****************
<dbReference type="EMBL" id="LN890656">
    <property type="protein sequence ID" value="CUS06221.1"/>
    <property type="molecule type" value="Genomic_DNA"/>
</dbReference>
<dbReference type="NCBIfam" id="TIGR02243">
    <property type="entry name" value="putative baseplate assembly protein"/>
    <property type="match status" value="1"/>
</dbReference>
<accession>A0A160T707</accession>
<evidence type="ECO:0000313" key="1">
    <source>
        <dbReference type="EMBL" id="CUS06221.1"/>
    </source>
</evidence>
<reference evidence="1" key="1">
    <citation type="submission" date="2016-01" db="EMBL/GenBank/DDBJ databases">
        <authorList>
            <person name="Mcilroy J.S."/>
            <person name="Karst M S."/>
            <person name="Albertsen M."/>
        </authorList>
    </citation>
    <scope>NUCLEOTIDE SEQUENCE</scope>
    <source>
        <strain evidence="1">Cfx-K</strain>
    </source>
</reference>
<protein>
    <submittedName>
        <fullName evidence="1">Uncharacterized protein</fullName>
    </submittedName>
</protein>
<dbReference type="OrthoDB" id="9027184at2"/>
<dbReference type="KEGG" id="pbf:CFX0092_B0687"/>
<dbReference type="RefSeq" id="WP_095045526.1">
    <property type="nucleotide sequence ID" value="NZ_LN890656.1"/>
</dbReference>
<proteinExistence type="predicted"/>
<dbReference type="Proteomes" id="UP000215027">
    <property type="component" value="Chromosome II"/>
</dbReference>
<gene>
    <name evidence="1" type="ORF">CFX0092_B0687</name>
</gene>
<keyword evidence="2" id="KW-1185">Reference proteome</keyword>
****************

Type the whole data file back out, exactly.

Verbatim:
<dbReference type="EMBL" id="LN890656">
    <property type="protein sequence ID" value="CUS06221.1"/>
    <property type="molecule type" value="Genomic_DNA"/>
</dbReference>
<dbReference type="NCBIfam" id="TIGR02243">
    <property type="entry name" value="putative baseplate assembly protein"/>
    <property type="match status" value="1"/>
</dbReference>
<accession>A0A160T707</accession>
<evidence type="ECO:0000313" key="1">
    <source>
        <dbReference type="EMBL" id="CUS06221.1"/>
    </source>
</evidence>
<reference evidence="1" key="1">
    <citation type="submission" date="2016-01" db="EMBL/GenBank/DDBJ databases">
        <authorList>
            <person name="Mcilroy J.S."/>
            <person name="Karst M S."/>
            <person name="Albertsen M."/>
        </authorList>
    </citation>
    <scope>NUCLEOTIDE SEQUENCE</scope>
    <source>
        <strain evidence="1">Cfx-K</strain>
    </source>
</reference>
<protein>
    <submittedName>
        <fullName evidence="1">Uncharacterized protein</fullName>
    </submittedName>
</protein>
<dbReference type="OrthoDB" id="9027184at2"/>
<dbReference type="KEGG" id="pbf:CFX0092_B0687"/>
<dbReference type="RefSeq" id="WP_095045526.1">
    <property type="nucleotide sequence ID" value="NZ_LN890656.1"/>
</dbReference>
<proteinExistence type="predicted"/>
<dbReference type="Proteomes" id="UP000215027">
    <property type="component" value="Chromosome II"/>
</dbReference>
<gene>
    <name evidence="1" type="ORF">CFX0092_B0687</name>
</gene>
<keyword evidence="2" id="KW-1185">Reference proteome</keyword>